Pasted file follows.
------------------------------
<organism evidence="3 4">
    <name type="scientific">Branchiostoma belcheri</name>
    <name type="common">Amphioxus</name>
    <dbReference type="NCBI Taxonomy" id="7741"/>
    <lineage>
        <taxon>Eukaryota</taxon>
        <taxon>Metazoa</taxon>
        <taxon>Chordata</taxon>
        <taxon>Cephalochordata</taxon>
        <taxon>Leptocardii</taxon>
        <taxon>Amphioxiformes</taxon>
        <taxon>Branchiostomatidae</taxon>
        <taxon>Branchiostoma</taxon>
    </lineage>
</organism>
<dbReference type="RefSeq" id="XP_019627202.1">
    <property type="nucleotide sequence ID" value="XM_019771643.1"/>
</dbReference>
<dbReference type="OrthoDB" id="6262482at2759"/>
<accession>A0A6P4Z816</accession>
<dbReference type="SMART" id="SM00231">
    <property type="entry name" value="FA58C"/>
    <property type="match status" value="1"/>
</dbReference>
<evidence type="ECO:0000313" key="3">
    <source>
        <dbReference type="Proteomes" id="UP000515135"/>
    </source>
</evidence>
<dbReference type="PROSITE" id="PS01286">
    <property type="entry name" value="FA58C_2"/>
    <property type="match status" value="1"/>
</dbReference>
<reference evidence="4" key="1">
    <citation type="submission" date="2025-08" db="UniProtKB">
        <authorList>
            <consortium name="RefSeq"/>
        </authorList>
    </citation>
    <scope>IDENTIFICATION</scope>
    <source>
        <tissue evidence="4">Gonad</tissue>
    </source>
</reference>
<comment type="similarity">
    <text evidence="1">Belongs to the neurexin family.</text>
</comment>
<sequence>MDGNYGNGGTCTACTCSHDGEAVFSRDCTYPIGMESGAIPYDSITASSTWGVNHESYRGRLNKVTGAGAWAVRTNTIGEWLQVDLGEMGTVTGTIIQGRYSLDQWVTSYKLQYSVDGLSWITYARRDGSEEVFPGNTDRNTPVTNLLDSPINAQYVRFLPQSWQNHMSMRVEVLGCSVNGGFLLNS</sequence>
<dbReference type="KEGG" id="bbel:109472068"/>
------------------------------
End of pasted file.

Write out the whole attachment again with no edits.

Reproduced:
<organism evidence="3 4">
    <name type="scientific">Branchiostoma belcheri</name>
    <name type="common">Amphioxus</name>
    <dbReference type="NCBI Taxonomy" id="7741"/>
    <lineage>
        <taxon>Eukaryota</taxon>
        <taxon>Metazoa</taxon>
        <taxon>Chordata</taxon>
        <taxon>Cephalochordata</taxon>
        <taxon>Leptocardii</taxon>
        <taxon>Amphioxiformes</taxon>
        <taxon>Branchiostomatidae</taxon>
        <taxon>Branchiostoma</taxon>
    </lineage>
</organism>
<dbReference type="RefSeq" id="XP_019627202.1">
    <property type="nucleotide sequence ID" value="XM_019771643.1"/>
</dbReference>
<dbReference type="OrthoDB" id="6262482at2759"/>
<accession>A0A6P4Z816</accession>
<dbReference type="SMART" id="SM00231">
    <property type="entry name" value="FA58C"/>
    <property type="match status" value="1"/>
</dbReference>
<evidence type="ECO:0000313" key="3">
    <source>
        <dbReference type="Proteomes" id="UP000515135"/>
    </source>
</evidence>
<dbReference type="PROSITE" id="PS01286">
    <property type="entry name" value="FA58C_2"/>
    <property type="match status" value="1"/>
</dbReference>
<reference evidence="4" key="1">
    <citation type="submission" date="2025-08" db="UniProtKB">
        <authorList>
            <consortium name="RefSeq"/>
        </authorList>
    </citation>
    <scope>IDENTIFICATION</scope>
    <source>
        <tissue evidence="4">Gonad</tissue>
    </source>
</reference>
<comment type="similarity">
    <text evidence="1">Belongs to the neurexin family.</text>
</comment>
<sequence>MDGNYGNGGTCTACTCSHDGEAVFSRDCTYPIGMESGAIPYDSITASSTWGVNHESYRGRLNKVTGAGAWAVRTNTIGEWLQVDLGEMGTVTGTIIQGRYSLDQWVTSYKLQYSVDGLSWITYARRDGSEEVFPGNTDRNTPVTNLLDSPINAQYVRFLPQSWQNHMSMRVEVLGCSVNGGFLLNS</sequence>
<dbReference type="KEGG" id="bbel:109472068"/>